Wales was the first health service in the UK to abolish prescription charges in 2007.  The NHS in Scotland and Northern Ireland subsequently adopted the policy.

The following article, written by Welsh Cabinet Secretary for Health Vaughan Gething, initally appeared in the Western Mail newspaper:-

 

 

This weekend we marked the 10th anniversary of free prescriptions being available in Wales.

 

When we took the decision to abolish prescription charges back in 2007 it was in light of evidence that some people with serious chronic conditions, such as high blood pressure or heart disease, could not afford their prescriptions so chose to have only part of the prescription dispensed.  This reduced the cost but meant some people were going without medicines they needed to keep them well.

 

It is for that reason we chose to make a long-term investment to improve people’s health, and since then, prescription medicine has been provided free in Wales.

 

All patients registered with a Welsh GP who get their prescriptions from a pharmacist in Wales are eligible. But the GP is just one of a number of frontline clinical experts able to prescribe medication. Others include pharmacists and nurses: prescriptions issued by these are also free of charge.

I’m proud that we were the first of the home nations to take the step to introduce free prescriptions. I’m delighted that both Scotland and Northern Ireland followed our lead.

 

We firmly believe by providing people with the medication they need helps to keep them well and out of hospital, thereby reducing the overall cost to the NHS.  It should never be the case that people with serious chronic conditions can not afford to collect their prescription.

 

Some have called for the reintroduction of prescription charges, but I simply don’t agree that is the right way forward.  That said, our free prescription policy does not mean people should expect to have whatever they want prescribed by their GP; clinicians must make the right decisions about when and when not to prescribe.  Where a medicine offers little or no clinical benefit it should not be used, this isn’t about free prescriptions it’s about good clinical practice.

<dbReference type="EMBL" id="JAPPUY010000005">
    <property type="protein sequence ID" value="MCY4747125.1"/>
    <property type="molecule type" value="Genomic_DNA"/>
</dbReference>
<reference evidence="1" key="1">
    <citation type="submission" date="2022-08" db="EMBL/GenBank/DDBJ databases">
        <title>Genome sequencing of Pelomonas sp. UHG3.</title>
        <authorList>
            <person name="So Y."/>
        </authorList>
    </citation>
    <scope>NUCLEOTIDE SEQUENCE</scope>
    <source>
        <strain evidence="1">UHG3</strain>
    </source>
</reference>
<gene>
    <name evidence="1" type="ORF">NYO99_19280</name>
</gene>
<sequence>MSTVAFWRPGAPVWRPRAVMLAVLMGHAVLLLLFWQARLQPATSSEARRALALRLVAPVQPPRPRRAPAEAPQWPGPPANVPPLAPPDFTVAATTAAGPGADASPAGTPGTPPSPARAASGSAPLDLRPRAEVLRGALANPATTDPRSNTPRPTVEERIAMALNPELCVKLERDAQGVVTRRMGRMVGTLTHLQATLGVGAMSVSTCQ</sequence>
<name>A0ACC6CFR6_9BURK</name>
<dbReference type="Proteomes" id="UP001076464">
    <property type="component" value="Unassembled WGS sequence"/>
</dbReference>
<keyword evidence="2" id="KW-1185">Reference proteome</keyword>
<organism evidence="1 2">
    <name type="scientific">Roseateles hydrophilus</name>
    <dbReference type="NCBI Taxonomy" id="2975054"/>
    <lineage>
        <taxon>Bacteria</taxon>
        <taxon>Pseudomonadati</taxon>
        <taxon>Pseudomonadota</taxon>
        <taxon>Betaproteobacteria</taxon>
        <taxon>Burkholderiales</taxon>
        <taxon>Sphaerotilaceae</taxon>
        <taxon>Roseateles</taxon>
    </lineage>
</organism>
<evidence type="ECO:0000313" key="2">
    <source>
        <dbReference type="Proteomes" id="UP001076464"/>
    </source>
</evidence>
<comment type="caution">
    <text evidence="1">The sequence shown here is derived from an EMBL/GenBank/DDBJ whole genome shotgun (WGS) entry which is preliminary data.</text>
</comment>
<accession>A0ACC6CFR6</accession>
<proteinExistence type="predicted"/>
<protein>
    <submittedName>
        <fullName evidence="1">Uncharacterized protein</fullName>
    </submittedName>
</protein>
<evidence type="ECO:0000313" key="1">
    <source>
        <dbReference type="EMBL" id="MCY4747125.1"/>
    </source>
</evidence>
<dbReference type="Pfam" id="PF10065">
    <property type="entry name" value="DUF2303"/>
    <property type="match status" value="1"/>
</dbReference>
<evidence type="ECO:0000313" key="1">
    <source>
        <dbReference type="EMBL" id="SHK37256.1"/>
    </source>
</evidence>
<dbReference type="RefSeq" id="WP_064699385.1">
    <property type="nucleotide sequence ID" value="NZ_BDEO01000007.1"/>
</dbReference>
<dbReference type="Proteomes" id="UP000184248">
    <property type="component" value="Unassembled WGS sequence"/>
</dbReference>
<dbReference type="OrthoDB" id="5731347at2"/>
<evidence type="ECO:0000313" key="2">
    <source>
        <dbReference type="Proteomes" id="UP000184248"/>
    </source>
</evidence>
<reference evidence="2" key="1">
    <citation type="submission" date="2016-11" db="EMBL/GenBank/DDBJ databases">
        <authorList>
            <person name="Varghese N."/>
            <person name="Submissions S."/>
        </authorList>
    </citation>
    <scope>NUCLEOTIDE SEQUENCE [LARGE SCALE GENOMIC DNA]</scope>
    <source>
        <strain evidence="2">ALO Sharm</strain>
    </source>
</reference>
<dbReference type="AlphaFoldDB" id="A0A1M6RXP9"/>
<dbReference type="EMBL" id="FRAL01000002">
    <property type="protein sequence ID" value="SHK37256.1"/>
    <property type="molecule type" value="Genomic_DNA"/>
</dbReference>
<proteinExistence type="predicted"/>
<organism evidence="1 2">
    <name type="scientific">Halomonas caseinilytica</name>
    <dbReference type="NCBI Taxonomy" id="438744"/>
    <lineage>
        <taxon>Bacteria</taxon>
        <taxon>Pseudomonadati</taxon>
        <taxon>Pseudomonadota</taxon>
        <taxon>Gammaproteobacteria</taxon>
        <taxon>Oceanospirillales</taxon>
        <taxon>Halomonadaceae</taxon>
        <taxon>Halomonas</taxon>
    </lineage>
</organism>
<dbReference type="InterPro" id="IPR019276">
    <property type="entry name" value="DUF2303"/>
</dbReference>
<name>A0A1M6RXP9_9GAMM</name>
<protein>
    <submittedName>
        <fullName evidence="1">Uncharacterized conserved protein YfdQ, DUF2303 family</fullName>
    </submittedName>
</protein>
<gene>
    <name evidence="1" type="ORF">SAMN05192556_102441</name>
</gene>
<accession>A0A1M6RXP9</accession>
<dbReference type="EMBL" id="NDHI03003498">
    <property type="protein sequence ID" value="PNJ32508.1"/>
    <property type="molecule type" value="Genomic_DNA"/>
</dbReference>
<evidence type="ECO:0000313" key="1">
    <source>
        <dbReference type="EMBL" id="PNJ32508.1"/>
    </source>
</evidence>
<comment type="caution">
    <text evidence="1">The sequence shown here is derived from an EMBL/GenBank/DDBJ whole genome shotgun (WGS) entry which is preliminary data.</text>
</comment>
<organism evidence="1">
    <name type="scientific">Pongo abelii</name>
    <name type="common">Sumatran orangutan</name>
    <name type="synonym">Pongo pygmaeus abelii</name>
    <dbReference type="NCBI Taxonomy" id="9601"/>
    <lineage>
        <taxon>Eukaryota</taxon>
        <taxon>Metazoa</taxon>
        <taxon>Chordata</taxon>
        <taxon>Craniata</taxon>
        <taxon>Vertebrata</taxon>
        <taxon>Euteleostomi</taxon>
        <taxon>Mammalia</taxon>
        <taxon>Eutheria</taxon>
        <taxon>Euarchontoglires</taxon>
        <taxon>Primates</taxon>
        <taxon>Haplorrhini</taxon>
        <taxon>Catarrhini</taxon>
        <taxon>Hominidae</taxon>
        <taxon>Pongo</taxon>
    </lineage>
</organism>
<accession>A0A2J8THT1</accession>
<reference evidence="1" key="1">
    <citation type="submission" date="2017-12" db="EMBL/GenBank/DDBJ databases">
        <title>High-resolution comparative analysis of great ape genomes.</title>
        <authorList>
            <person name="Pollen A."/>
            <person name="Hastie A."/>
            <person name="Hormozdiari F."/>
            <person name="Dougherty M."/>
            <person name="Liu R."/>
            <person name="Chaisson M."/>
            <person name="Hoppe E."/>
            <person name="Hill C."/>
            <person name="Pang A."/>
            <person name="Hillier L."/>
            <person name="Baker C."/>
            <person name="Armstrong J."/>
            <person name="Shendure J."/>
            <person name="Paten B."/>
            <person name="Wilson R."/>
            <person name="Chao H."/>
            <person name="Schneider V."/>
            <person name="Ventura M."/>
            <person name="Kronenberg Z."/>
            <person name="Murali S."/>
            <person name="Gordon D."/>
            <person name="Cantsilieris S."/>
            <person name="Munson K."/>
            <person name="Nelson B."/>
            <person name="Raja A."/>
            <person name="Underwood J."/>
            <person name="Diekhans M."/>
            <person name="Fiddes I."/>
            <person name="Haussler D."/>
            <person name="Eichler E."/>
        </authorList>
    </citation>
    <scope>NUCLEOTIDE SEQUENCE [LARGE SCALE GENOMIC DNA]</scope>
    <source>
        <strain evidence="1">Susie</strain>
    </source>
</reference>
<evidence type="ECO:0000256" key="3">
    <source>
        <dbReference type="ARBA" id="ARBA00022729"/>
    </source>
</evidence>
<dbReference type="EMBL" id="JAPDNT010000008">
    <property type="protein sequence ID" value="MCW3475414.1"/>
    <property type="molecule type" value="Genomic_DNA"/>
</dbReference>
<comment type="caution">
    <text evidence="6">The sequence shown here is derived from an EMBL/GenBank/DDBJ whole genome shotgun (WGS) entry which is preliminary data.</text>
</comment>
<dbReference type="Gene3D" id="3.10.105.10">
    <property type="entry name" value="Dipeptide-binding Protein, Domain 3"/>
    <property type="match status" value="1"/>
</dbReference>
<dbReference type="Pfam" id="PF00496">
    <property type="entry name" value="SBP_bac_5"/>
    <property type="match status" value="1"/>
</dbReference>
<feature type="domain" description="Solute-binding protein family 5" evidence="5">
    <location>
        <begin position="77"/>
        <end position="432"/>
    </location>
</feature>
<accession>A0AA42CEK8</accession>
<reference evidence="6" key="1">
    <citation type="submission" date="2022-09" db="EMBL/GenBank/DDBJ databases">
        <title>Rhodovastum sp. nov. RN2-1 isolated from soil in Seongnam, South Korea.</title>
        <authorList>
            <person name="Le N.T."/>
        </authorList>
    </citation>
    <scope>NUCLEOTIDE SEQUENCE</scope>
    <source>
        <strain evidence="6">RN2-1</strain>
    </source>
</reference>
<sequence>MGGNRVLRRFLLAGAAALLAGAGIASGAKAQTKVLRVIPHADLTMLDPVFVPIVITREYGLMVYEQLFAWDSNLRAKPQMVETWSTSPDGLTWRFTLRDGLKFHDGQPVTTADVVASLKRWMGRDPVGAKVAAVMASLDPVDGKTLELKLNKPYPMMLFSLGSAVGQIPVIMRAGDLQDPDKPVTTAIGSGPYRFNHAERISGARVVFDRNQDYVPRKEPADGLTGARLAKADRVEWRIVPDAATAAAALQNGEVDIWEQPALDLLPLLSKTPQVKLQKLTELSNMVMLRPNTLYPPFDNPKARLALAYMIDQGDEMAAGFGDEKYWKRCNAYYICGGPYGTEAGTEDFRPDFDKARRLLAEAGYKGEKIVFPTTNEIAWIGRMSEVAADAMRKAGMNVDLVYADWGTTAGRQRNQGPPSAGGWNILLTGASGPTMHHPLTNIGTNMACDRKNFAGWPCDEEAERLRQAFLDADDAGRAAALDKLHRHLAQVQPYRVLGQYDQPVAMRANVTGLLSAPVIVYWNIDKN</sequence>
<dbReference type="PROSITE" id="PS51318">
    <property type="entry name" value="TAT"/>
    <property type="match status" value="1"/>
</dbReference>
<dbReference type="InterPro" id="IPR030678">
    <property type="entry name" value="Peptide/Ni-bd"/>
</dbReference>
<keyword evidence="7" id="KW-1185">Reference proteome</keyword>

Prescription charges and the system of exemptions which persist across the border in England are poorly conceived, illogical and manifestly unfair to some groups. 

 

The re-introduction of charges would require the development of a new, fairer system.  To maintain such a system would require a costly framework for determining who should not be charged, who may be exempt from charges and who may be entitled to full or part remission of charges

 

The costs associated with administering this fairer system and then safeguarding that system against misuse would reduce significantly any potential income derived from the re-introduction of a charging regime. 

 

It would also negate the very real health benefits we believe Welsh citizens gain by removing ability to pay as a key consideration when an individual takes their prescription for dispensing.

 

So let’s be clear, the Welsh Government has no intention of reintroducing prescription charges.

 

Ensuring patients have the medication they need not only improves their own health and wellbeing, it also benefits the health service as a whole by reducing hospital attendance and placing fewer demands on general practitioners.

 

Free prescriptions are progressive and an integral part of our health services in Wales. I believe it is socially irresponsible to charge people with serious chronic conditions for the medication they need.

 

Health Secretary Vaughan Gething

 

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